The M72 LAW (Light Anti tank Weapon) is a disposable missile launcher used by the US Military
During World War II, the sudden prominence of tanks and other armored vehicles on the battlefield led to the creation of man-portable weapons that would enable the humble infantryman to successfully deal with the new threat. The first such weapons to be used with limited success were flamethrowers, jury-rigged land mines and specially designed magnetic hollow charges, but all these weapons needed to get within a couple of meters from the target to be effective, which severely limited said effectiveness and greatly endangered the user.
The U.S. Army then introduced the bazooka on the battlefield, the first true rocket-propelled grenade launcher, which proved devastatingly effective against enemy armor. It was such a success that all involved nations soon bought or copied the bazooka for extensive use on all fronts.
But the bazooka had its drawbacks: large, cumbersome and rather fragile; it needed a dedicated (and trained) two-man team to be used efficiently. Hard-pressed on all fronts, Germany then developed an alternative to the bazooka: the Panzerfaust family of weapons. These one-shot rocket launchers were relatively cheap, needed no particular training (they were so simple of use that they were regularly issued to volkssturm regiments) and proved remarkably efficient against Russian armor on the eastern front.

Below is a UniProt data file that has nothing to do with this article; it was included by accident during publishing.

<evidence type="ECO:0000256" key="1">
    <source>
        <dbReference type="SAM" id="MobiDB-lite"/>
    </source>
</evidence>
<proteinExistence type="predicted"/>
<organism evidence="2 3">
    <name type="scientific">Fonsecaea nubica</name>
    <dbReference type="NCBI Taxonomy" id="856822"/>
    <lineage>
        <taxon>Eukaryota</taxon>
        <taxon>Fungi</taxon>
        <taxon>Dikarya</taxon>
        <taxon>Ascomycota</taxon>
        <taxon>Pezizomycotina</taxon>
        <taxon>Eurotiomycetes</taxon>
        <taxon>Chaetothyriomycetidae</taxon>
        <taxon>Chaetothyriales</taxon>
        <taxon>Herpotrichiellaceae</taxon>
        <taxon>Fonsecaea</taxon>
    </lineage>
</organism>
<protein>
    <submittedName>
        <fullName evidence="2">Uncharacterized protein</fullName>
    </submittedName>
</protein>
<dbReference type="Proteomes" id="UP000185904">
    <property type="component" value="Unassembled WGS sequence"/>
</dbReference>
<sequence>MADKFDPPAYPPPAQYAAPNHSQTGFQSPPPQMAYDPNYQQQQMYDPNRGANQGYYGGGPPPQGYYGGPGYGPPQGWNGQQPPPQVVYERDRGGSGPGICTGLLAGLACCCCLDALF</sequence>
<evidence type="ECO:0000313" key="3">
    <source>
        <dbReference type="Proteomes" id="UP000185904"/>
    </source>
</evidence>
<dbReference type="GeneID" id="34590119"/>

The M72 LAW is the descendant of the Panzerfaust: a sturdy, lightweight, easy-of-use one-shot anti-tank rocket launcher.
The M72A2 LAW was issued as a prepackaged round of ammunition. Improvements to the launcher and differences in the ammunition were differentiated by a single designation. The most common M72A2 LAWs came prepacked with a rocket containing a 66 mm HEAT warhead which is attached to the inside of the launcher by the igniter. The standard M72A2 antiarmor HEAT warhead has an official stated penetrate in 1977 of up to 20 cm/8 inches of steel plate, 600mm of reinforced concrete, or 1.8 meters of soil.